A Few Random Thoughts...

Michael cozzi at cozziconsulting.com
Fri Jun 26 12:16:00 UTC 2009

    Hi all,

    As one of those lucky souls with access to almost limitless 
bandwidth and the skills (or stupidity) to use it, I suppose an apology 
is in order:

    I'm sorry- after reviewing what *could* be the consequences, I have 
to whimp out based on professional risk factors... I can't run an exit 
node. So I have to leave it to other folks who have a different 
situation to do the heavy lifting.

    What I *am* doing is deploying a couple of heavy iron closed relays 
on OC3 or better bandwidth. The first is now deployed after a lot of up 
and down testing, and I'll get to the second in due time.

    I've been watching Tor for a long time and just recently decided to 
get involved. The Iran situation cemented that decision.

    Anyhow, here are some random thoughts:

    On the "Who uses Tor?" section of the website, I see no mention of 
IT people. I've used the Tor network for many practical uses as an IT 
Director. These range from bypassing my own firewall to test incoming 
connections, to helping my legal department do research on a pending 
lawsuit without the opposition *knowing* we even looked at their 
website. Having a random and easily accessible IP to initiate 
connections from is a priceless testing tool. Especially when dealing 
with niggling routing problems.

    On one occasion my ISP was having routing/DNS problems, and Tor was 
able to find an entrance node and allow me to work even though I 
couldn't get to my remote servers directly. This saved my client a lot 
of downtime, and might have saved me the account. Also, my employer's 
R&D department sometimes needs to look at things they don't want anyone 
to know they looked at (All quite legal mind you).

    Quite frankly Tor is an undervalued IT tool and it's capabilities 
should be trumpeted loudly on the web page. You might also find IT guys 
like me throwing up some relays in exchange. After all- who has the 
bandwidth anyway?

     And before anyone accuses me of it, I'm not nearly stupid enough to 
do a port scan over Tor. Phew.

    One of the issues I ran into when looking into running an exit relay 
had to do with not only the legalities, but identifying a server vendor 
that was offshore from my home country and friendly to a Tor exit. In 
order for me to run an exit node, I have to be completely shielded.

    As it stands now, I can probably run an exit for instant messaging- 
and that's it. However, if Tor itself had a relationship with someone 
who rents hardware, perhaps a partnership, Tor could get the exit nodes 
it needs, and the server vendor could get lots of cash. From my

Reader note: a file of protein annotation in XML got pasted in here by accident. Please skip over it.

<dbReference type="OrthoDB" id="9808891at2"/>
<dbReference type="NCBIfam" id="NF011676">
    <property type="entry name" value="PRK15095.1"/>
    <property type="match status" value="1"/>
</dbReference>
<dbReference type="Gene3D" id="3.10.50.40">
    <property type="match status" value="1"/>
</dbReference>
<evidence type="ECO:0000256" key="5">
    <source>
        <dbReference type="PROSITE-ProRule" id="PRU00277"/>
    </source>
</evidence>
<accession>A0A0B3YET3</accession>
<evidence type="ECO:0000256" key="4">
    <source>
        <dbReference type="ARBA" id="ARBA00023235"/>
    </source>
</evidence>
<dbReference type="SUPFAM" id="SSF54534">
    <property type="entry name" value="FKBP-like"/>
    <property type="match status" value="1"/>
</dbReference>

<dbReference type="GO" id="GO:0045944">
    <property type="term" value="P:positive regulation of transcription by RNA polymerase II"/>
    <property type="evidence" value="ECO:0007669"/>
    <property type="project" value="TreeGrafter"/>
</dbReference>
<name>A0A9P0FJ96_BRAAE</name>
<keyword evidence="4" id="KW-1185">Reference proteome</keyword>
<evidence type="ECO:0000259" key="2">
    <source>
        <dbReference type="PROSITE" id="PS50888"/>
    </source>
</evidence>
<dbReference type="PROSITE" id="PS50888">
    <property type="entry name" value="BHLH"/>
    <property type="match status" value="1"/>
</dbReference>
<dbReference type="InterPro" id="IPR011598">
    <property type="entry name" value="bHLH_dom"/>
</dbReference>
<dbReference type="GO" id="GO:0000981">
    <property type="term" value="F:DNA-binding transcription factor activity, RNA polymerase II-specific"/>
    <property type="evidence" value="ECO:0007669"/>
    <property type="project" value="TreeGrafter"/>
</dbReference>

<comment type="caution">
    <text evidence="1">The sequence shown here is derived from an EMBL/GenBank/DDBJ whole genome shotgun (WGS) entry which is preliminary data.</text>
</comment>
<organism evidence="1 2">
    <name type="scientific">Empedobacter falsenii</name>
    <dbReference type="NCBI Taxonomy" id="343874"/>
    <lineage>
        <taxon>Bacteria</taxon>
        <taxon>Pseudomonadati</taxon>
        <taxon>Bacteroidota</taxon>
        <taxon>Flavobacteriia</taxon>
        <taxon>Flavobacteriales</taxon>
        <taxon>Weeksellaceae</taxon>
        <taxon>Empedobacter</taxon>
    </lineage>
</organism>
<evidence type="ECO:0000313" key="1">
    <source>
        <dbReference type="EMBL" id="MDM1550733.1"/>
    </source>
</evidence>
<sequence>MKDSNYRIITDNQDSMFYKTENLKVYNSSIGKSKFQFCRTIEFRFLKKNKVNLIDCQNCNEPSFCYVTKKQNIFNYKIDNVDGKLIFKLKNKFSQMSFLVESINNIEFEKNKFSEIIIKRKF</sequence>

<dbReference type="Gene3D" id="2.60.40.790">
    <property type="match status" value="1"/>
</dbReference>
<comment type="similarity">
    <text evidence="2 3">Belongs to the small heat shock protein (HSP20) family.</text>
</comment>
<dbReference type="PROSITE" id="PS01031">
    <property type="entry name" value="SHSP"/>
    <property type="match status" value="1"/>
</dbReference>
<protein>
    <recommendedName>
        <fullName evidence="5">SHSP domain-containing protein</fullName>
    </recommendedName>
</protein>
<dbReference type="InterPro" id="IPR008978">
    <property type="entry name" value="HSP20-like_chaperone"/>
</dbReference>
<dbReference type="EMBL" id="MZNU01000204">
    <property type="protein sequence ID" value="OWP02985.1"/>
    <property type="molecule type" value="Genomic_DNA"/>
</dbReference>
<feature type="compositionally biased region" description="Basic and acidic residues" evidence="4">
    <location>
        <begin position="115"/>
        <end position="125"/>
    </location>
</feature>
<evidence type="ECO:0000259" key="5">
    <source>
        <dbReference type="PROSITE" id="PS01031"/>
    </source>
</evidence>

standpoint, it doesn't matter whether I rent or colocate my hardware. So 
if Tor as an organization had a partnership with a few server rental 
whores (in multiple countries), it would simplify getting more exits. I 
need servers, Tor runs with little impact on my server, I could care 
less where my remote hardware is provisioned from. Bingo- more exits.

    I read back about 6 months in the or-talk list and there were a 
couple of suggestions inferring that *everyone* should be forced to be 
an exit node. I think this is a very bad idea, and hurts the security of 
the person trying to remain anonymous by causing an identifiable change 
in bandwidth usage that could infer Tor usage (Information leakage).

    Simply speaking, on a default Windows/Vidalia installation, outgoing 
Tor traffic usually looks like https traffic, but on a forced exit, now 
Tor is identified by relatively matched traffic on port 443 both in and 
out of the client's connection (Unless it's entrance node is a *nix 
variant). This could mean death (literal) for a political dissident who 
is now identified as having an in/out matching traffic pattern assuming 
his entrance node is on Windows. It is more likely, that a country 
monitoring it's citizens would miss simple https traffic. But even 
myself as a lowly IT director, would have alarm bells going off if https 
was initiating in two directions from the same machine. Alternative 
ports can also set off alarm bells. But given the nature of Onion 
Routing, two way traffic needs to be avoided in the most sensitive 
sensitive situations. Forcing exit nodes is a bad idea for users. It 
will also drive away anyone who cannot provide an exit node.... that's 
chasing away bandwidth as non exit relays run for the hills.

    Long post. Too much coffee and too much time staring at routing tables.


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